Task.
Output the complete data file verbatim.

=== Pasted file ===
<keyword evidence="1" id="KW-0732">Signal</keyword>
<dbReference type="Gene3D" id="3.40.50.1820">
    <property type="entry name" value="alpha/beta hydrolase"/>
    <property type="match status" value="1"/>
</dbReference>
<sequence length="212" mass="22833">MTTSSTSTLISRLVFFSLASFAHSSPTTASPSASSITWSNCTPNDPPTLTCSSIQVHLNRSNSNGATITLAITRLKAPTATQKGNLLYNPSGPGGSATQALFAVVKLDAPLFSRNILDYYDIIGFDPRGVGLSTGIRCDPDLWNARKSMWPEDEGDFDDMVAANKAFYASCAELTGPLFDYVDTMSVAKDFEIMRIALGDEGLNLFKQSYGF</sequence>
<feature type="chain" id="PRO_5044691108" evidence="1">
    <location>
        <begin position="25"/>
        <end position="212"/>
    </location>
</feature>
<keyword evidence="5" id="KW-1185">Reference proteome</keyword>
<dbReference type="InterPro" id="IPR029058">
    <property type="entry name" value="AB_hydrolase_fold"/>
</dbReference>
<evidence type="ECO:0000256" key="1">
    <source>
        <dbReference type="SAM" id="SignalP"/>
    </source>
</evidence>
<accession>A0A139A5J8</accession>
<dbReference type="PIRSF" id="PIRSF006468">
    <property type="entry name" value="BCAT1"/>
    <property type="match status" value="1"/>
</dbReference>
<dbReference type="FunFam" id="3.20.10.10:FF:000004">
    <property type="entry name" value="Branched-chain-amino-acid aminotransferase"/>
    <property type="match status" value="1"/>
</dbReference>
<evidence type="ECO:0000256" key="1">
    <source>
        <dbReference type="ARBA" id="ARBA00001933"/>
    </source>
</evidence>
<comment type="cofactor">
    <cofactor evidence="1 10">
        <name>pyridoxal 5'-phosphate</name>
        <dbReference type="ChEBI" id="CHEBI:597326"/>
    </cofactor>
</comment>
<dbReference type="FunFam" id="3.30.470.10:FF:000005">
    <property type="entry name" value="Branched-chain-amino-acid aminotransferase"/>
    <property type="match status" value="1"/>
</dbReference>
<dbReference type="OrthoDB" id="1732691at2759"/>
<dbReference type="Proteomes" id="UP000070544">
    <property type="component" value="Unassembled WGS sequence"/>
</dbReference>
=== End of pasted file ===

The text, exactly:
<keyword evidence="1" id="KW-0732">Signal</keyword>
<dbReference type="Gene3D" id="3.40.50.1820">
    <property type="entry name" value="alpha/beta hydrolase"/>
    <property type="match status" value="1"/>
</dbReference>
<sequence length="212" mass="22833">MTTSSTSTLISRLVFFSLASFAHSSPTTASPSASSITWSNCTPNDPPTLTCSSIQVHLNRSNSNGATITLAITRLKAPTATQKGNLLYNPSGPGGSATQALFAVVKLDAPLFSRNILDYYDIIGFDPRGVGLSTGIRCDPDLWNARKSMWPEDEGDFDDMVAANKAFYASCAELTGPLFDYVDTMSVAKDFEIMRIALGDEGLNLFKQSYGF</sequence>
<feature type="chain" id="PRO_5044691108" evidence="1">
    <location>
        <begin position="25"/>
        <end position="212"/>
    </location>
</feature>
<keyword evidence="5" id="KW-1185">Reference proteome</keyword>
<dbReference type="InterPro" id="IPR029058">
    <property type="entry name" value="AB_hydrolase_fold"/>
</dbReference>
<evidence type="ECO:0000256" key="1">
    <source>
        <dbReference type="SAM" id="SignalP"/>
    </source>
</evidence>
<accession>A0A139A5J8</accession>
<dbReference type="PIRSF" id="PIRSF006468">
    <property type="entry name" value="BCAT1"/>
    <property type="match status" value="1"/>
</dbReference>
<dbReference type="FunFam" id="3.20.10.10:FF:000004">
    <property type="entry name" value="Branched-chain-amino-acid aminotransferase"/>
    <property type="match status" value="1"/>
</dbReference>
<evidence type="ECO:0000256" key="1">
    <source>
        <dbReference type="ARBA" id="ARBA00001933"/>
    </source>
</evidence>
<comment type="cofactor">
    <cofactor evidence="1 10">
        <name>pyridoxal 5'-phosphate</name>
        <dbReference type="ChEBI" id="CHEBI:597326"/>
    </cofactor>
</comment>
<dbReference type="FunFam" id="3.30.470.10:FF:000005">
    <property type="entry name" value="Branched-chain-amino-acid aminotransferase"/>
    <property type="match status" value="1"/>
</dbReference>
<dbReference type="OrthoDB" id="1732691at2759"/>
<dbReference type="Proteomes" id="UP000070544">
    <property type="component" value="Unassembled WGS sequence"/>
</dbReference>